Government unions in Illinois have tremendous power. Most are allowed to go on strike and can bargain over virtually anything.1 It creates an uneven playing field, with unions able to demand costly provisions in their contracts and threaten to strike – denying Illinoisans needed services – to get what they want.2 Until recently, the potential...View Report
The Members First Caucus said the current Chicago Teachers Union leaders see “work stoppages and strikes as the first step, and not the last one.” They want less political activism and more focus on delivering for members and students.
Amendment 1 would give Illinois teachers a permanent right to strike, taking more class time away from teachers who believe their place is with their students instead of on the picket line. Voters will decide Nov. 8.
Parents of Chicago Public Schools students sued to end the “remote work action” by Chicago Teachers Union members that kept 340,000 students out of classrooms for five days. The walkout is over, but the lawsuit is continuing to prevent the next illegal strike.
Unfair advantages for public sector unions are already driving Illinois’ massive debt and high taxes. Enshrining their power in the Illinois Constitution would make it worse and give voters less say about government costs.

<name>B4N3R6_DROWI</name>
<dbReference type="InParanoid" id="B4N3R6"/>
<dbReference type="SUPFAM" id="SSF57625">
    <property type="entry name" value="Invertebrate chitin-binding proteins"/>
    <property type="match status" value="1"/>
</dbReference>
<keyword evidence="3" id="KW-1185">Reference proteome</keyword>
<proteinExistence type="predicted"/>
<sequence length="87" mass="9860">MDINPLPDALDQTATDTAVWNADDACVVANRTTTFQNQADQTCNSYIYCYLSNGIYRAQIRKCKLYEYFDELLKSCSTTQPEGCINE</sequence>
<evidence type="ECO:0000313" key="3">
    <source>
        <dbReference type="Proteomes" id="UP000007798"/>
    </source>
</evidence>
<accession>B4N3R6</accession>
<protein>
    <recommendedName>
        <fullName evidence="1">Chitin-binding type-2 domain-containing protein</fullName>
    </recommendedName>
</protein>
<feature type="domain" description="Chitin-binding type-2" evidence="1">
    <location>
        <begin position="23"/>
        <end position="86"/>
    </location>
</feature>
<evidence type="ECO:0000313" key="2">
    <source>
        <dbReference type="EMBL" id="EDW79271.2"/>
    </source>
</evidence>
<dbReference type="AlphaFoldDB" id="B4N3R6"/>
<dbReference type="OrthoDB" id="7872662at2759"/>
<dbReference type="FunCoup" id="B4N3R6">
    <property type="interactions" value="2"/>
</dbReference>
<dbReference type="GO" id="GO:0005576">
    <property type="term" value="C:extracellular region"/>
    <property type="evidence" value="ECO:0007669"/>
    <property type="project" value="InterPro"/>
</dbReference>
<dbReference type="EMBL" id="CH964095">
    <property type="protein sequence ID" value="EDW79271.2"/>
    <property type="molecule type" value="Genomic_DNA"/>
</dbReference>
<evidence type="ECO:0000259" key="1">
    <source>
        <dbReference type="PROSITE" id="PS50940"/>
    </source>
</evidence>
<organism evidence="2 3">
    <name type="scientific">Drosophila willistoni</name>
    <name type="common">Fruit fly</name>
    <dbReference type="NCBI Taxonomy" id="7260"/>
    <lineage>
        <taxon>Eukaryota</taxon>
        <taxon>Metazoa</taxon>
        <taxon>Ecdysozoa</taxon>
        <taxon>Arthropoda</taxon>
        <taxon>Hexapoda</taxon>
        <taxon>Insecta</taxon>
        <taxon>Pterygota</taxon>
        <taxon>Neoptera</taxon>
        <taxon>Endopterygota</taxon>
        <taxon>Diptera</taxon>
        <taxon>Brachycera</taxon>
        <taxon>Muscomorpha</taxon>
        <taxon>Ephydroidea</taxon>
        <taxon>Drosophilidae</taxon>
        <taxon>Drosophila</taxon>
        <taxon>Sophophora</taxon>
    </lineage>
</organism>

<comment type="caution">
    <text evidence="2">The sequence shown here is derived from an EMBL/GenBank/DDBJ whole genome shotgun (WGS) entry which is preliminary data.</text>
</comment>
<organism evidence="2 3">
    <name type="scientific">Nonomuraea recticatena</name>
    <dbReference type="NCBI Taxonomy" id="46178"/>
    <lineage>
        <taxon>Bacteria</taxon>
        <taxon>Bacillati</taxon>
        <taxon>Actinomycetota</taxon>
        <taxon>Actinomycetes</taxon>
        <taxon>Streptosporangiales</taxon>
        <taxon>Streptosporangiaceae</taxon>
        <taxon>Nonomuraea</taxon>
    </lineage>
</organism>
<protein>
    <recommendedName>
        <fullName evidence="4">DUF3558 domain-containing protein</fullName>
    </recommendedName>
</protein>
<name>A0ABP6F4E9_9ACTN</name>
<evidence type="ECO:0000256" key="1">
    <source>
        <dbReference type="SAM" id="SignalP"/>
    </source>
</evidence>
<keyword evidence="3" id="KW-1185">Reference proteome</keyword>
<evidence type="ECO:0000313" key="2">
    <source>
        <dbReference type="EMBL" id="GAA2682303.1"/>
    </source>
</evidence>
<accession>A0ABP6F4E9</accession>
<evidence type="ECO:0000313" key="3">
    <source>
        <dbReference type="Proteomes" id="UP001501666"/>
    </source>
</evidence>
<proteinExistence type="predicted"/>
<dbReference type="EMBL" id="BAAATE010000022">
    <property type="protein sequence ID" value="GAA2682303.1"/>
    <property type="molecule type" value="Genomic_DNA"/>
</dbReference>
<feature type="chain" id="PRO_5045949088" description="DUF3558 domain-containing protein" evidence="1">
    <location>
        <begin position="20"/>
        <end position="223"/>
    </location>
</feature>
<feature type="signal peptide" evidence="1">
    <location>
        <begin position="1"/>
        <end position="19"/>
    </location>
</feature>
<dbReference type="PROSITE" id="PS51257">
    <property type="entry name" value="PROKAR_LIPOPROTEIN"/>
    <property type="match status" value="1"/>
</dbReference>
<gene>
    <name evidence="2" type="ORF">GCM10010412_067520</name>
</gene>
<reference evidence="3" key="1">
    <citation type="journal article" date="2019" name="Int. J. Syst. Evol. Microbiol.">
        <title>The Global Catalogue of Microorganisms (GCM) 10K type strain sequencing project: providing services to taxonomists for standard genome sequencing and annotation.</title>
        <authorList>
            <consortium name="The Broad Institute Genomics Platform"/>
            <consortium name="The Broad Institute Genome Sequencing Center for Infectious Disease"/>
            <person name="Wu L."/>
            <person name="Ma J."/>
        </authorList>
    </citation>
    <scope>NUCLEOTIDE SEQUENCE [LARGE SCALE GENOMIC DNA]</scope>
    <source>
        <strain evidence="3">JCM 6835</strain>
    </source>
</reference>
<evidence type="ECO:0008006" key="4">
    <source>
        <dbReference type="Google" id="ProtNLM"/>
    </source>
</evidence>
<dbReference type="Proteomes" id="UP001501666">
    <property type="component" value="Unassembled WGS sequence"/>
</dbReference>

Carpentersville firefighters collected enough signatures to trigger the removal of SEIU as their union, but SEIU is fighting back against their freedom to choose.
Voters will decide Nov. 8 whether the Chicago Teachers Union will have a permanent right to walk out on students for whatever reason union bosses decide.
Chicago students will be back in classes Jan. 12 after losing five days of instruction thanks to a walkout by the Chicago Teachers Union. The union forced more COVID-19 testing, but damaged students’ educations for the third time in 27 months to do so.
CPS rejected a proposal from the Chicago Teachers Union that would have tested randomly selected students. Mayor Lighfoot says parents opting in is non-negotiable
A nonprofit is dedicating $5 million in rescue funds to create more opportunities for students shut out of classrooms while negotiations between Chicago Teachers Union and Chicago Public Schools drag on.
In the ongoing CPS-CTU feud, Mayor Lightfoot says teachers on strike will be docked pay, and the city is considering legal recourse. The union says classrooms aren’t safe, and they won’t budge until COVID cases drop or demands are met.